Joe Biden


Joe Biden
(AP Photo/Evan Vucci)

By Emily Taylor

On the third anniversary of the horrific Parkland massacre, the White House released a statement challenging Congress to pursue gun control in this legislative session. Representative Sheila Jackson Lee from Texas has already introduced HR 127, which is a gun-grabber’s dream bill.

HR 127 would be a nightmare for gun owners, but it is a long shot to pass. However, just because one bill is unlikely to pass doesn’t mean gun owners can relax. The White House’s statement specifically called for three avenues of attack on the Second Amendment: a repeal of the Protection of Lawful Commerce in Arms Act, a new assault weapons ban, and universal background checks. The White House statement echoes the President’s platform during the election.

Overturning the Protection of Lawful Commerce in Arms Act

Most people have never heard of the Protection of Lawful Commerce in Arms Act (“PLCAA”). The President mentioned repealing this law first in his policy statement during the election, which indicates it’s a high priority. Why is this law so important?

The PLCAA was signed into federal law by President George W. Bush in 2005 and provides protection for firearms manufacturers and dealers from legal liability if crimes are committed with their products. This protection does not extend to lawsuits against dealers and manufacturers for defective products, breaches of contract, criminal misconduct, or negligent entrustment.

The intention behind the law is to protect the firearms industry from liability resulting from criminals using their products to commit crimes. Previously, gun manufacturers and dealers were sued for negligence (somewhat successfully) by survivors or the family of victims for crimes where firearms were used. The prevailing theory was that the firearms industry should have known their products would be used by evildoers, and thus, should be held financially liable for their crimes.

This law has been unsuccessfully challenged by lawsuits several times since its enactment, but one case, Gustafson v. Springfield Armory, is still pending in the Pennsylvania Superior Court.

The PLCAA is an important piece of legislation protecting the firearms industry from what has been described as death by a thousand cuts. The ability to bury the industry in lawsuits could cause smaller companies to simply shut their doors under the legal burden of defending themselves.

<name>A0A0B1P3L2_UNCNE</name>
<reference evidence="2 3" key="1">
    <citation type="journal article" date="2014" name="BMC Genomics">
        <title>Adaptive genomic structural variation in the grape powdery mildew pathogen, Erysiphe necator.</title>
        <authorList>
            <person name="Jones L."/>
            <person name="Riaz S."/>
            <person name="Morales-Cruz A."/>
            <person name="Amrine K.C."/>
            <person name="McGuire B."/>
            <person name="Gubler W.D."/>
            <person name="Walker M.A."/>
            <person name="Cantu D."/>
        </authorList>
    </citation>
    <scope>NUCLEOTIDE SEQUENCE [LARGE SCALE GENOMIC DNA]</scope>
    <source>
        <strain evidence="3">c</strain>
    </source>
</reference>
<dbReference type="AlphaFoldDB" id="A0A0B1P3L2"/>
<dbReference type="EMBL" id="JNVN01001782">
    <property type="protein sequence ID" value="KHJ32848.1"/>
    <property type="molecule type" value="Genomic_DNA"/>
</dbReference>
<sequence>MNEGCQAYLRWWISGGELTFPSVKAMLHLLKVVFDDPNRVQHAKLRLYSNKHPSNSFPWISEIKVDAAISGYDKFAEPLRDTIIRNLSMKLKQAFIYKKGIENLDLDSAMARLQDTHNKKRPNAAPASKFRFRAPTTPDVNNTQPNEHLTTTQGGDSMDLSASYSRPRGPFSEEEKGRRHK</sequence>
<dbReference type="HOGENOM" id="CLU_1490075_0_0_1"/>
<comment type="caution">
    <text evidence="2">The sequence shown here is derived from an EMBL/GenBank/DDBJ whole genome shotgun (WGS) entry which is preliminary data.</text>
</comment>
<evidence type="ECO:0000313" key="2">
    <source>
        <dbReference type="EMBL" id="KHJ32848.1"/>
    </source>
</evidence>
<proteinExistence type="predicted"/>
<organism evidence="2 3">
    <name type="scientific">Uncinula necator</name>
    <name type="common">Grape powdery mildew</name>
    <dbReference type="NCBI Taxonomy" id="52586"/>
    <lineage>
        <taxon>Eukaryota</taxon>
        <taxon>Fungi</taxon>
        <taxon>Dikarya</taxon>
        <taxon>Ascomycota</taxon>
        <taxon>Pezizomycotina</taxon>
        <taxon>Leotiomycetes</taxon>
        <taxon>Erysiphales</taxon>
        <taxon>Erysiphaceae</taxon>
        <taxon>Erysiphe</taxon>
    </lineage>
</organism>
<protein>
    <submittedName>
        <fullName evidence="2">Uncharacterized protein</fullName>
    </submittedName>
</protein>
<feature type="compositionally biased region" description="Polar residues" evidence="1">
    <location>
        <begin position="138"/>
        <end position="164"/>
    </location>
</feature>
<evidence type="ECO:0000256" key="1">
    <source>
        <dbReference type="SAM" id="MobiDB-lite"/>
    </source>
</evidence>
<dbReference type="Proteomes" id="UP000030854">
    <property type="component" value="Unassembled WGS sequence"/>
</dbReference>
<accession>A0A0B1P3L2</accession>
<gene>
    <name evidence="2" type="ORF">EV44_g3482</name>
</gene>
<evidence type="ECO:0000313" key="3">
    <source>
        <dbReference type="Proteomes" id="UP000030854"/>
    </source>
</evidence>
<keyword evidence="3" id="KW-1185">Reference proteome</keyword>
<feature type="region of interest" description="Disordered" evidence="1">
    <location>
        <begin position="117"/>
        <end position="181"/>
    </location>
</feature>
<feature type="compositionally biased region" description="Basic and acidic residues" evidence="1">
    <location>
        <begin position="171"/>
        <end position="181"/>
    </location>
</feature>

Unfortunately, because few people have heard of the PLCAA, a bill to repeal it won’t generate hundreds of thousands of phone calls and letters to Congress like a new assault weapons ban surely will. Speaking of which . . .

A New Assault Weapons Ban

The very next item on the President’s policy list is a new assault weapons ban (“AWB”). It specifically mentions learning from the “mistakes” of the 1994 AWB, which then-Senator Joseph Biden helped pass.

Bill Clinton assault weapons ban
In this Sept. 13, 1994, file photo President Bill Clinton, center-right, shakes hands with Stephen Sposato as Marc Klaas looks on the South Lawn of the White House in Washington after he signed a $30 billion sweeping crime bill that was six years in the making and included a hotly disputed ban on assault weapons. Sposato’s wife was killed when a gunman invaded the San Francisco law firm where she worked, and Klaas’ daughter Polly was kidnapped and killed. “Today, at last, the waiting ends,” Clinton said then. “Today, the bickering stops, the era of excuses is over.” Two decades and so many gun tragedies later, the political fallout from that long-gone assault weapons ban still casts a long shadow over Washington. (AP Photo/J. Scott Applewhite, File)

The 1994 AWB banned outright the manufacture and transfer of certain specifically named semi-automatic firearms and created the “two feature” test to define “assault weapons” that weren’t mentioned by name. For example, a semi-automatic rifle banned under the statute had to first have a detachable magazine, and then two military-style features such as a threaded barrel and a bayonet lug.

It also banned the manufacture of new rifle or pistol magazines that held more than 10 rounds, unless those magazines were marked for military or law enforcement use.

This ban grandfathered in previously legally owned weapons, but no prohibited firearm could be acquired or manufactured after September 13, 1994. Thankfully, the drafters of the AWB included a “sunset provision,” which stated that the ban would expire 10 years later—in 2004. Attempts to renew the AWB thus far have been unsuccessful.

President Biden’s policy paper establishes that under the new AWB, existing so-called “assault weapons” would have to be registered as National Firearms Act (“NFA”) firearms, which would cost gun owners $200 for every “assault weapon” they own. The NFA currently requires a $200 tax for many items such as machine guns, short-barreled rifles and shotguns, or suppressors.

The new Biden AWB would call for a ban on the manufacture or sale of “assault weapons” and “high-capacity” magazines, regulate existing NFA items, propose a buyback of civilian-owned “assault weapons” and “high-capacity” magazines, and aim to reduce the “stockpiling of weapons.”

Universal Background Checks